The Victory project represents Probe's largest property in the area. It is located along an over 70km long V-shaped greenstone belt projecting southeast from the central part of the McFauld's Lake Belt. It is our largest property comprised of 452 claims staked in 2 blocks - east and west. Its relationship to McFauld's is not well known and it may represent an associated belt or the southeast extension of the McFauld's Belt.
Probe is the first company to explore this property. Drilling along the belt has intersected a mixed volcanosedimentary environment similar to that identified on the Tamarack property. Mineralization is also similar, consisting of base metal-bearing massive and stringer sulphide zones hosted by altered felsic volcanics. Unlike the Tamarack property, sulphide mineralized argillites and graphitic argillites have been identified in the Victory volcanics.
Exploration to date on the Victory properties has identified a prospective geological setting for both base metal VMS and potentially Cu-Ni MMS or chromite deposits. The Victory properties cover over 27km of prospective stratigraphy in the Victory belt and have, to date, only been tested by 27 drill holes. In 2008, a new, 39m thick sulphidemineralized ultramafic sill was discovered on Victory East, suggesting potential for nickel mineralization similar to that seen in the McFauld's Belt.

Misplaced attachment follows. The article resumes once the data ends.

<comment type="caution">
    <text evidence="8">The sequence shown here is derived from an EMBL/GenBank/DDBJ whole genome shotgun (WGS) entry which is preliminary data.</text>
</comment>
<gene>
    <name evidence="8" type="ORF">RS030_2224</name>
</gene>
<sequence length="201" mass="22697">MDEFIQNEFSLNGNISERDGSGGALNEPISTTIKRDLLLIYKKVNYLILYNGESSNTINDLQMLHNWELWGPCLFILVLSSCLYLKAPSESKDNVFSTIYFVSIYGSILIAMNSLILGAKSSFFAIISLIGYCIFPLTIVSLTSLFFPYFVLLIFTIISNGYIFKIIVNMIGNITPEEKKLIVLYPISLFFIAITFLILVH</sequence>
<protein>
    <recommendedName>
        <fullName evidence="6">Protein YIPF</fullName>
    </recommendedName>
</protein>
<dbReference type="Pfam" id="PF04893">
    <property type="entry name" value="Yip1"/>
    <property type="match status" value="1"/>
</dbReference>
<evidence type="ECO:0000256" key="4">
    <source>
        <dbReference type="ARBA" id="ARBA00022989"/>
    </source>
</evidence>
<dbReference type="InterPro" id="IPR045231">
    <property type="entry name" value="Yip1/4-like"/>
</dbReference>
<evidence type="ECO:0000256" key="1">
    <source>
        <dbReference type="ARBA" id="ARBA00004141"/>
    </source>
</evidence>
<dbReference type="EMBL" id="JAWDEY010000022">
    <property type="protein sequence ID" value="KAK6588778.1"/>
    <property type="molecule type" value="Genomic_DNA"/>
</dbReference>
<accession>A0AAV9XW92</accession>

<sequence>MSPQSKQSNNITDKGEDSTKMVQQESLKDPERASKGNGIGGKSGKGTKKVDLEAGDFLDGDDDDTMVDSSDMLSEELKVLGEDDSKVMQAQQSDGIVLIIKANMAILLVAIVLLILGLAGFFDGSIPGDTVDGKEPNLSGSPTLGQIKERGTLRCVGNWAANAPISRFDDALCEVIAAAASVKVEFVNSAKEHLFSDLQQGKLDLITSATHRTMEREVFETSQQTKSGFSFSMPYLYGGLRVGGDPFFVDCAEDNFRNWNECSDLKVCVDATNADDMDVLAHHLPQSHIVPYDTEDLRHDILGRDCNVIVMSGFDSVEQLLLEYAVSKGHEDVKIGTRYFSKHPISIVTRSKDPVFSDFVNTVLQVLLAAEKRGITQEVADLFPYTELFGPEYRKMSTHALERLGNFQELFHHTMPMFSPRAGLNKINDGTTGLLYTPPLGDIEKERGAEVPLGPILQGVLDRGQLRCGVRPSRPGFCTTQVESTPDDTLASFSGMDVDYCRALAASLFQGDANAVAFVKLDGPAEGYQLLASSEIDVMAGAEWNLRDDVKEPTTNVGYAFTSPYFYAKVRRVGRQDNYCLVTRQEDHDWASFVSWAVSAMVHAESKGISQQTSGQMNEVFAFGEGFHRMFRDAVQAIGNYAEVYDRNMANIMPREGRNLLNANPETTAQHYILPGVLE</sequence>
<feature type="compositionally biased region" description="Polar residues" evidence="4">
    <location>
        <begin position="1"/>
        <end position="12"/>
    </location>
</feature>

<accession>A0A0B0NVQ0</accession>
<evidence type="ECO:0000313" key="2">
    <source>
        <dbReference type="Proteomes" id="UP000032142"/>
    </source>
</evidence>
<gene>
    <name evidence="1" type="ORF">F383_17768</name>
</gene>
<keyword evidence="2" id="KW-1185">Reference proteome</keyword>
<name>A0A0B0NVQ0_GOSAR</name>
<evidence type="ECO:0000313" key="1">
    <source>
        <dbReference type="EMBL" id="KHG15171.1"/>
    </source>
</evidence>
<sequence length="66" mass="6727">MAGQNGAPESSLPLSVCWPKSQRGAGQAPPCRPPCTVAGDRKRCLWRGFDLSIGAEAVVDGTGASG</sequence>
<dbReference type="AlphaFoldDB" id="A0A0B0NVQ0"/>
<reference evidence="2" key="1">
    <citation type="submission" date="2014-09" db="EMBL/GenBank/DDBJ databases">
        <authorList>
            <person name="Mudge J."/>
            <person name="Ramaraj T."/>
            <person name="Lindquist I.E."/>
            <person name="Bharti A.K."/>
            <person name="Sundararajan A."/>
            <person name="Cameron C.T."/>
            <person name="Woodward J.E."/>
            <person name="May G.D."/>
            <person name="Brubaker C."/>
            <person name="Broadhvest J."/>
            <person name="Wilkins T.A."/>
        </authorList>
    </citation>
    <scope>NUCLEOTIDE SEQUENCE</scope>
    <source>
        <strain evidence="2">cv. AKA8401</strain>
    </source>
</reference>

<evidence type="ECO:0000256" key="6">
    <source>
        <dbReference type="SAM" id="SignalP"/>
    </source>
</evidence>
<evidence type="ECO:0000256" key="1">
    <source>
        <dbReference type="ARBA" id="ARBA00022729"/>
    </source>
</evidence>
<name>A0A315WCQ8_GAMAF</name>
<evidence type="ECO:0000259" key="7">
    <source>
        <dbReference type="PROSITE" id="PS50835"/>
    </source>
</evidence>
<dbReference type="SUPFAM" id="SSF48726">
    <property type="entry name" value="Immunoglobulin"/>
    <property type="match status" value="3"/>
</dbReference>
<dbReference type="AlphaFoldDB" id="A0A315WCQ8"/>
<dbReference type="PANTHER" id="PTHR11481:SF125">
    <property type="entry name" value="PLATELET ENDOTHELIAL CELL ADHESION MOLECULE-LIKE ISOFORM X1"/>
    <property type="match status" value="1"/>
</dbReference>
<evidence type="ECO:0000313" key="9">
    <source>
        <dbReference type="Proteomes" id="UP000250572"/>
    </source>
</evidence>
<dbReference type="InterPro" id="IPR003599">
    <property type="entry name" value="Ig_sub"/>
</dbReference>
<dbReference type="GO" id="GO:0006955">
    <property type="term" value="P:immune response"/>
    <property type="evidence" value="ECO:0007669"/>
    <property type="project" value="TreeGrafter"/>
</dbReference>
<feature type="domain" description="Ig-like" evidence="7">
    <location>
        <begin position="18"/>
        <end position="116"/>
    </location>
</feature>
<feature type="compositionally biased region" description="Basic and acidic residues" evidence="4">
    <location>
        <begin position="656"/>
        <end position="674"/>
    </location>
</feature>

The aerial extent of Probe's land position in the Victory Belt is comparable to that of established VMS camps, most notably the Noranda area of Quebec, which contains numerous deposits and base metal occurrences. Similar to both Noranda and Matagami, which are characterized by multiple deposits within a VMS camp, exploration successes by Probe and others throughout the McFauld's area indicate camp potential in this region. To demonstrate the size of the Victory belt with respect to the Noranda Camp, the two areas are shown to scale in the diagram below. This figure shows the interpreted geology of the Victory project with known conductors at the same scale as the Noranda Camp. Note the similarity in distribution and stratigraphic control of conductors as well as the possible vertical "stacking".
Maps & Images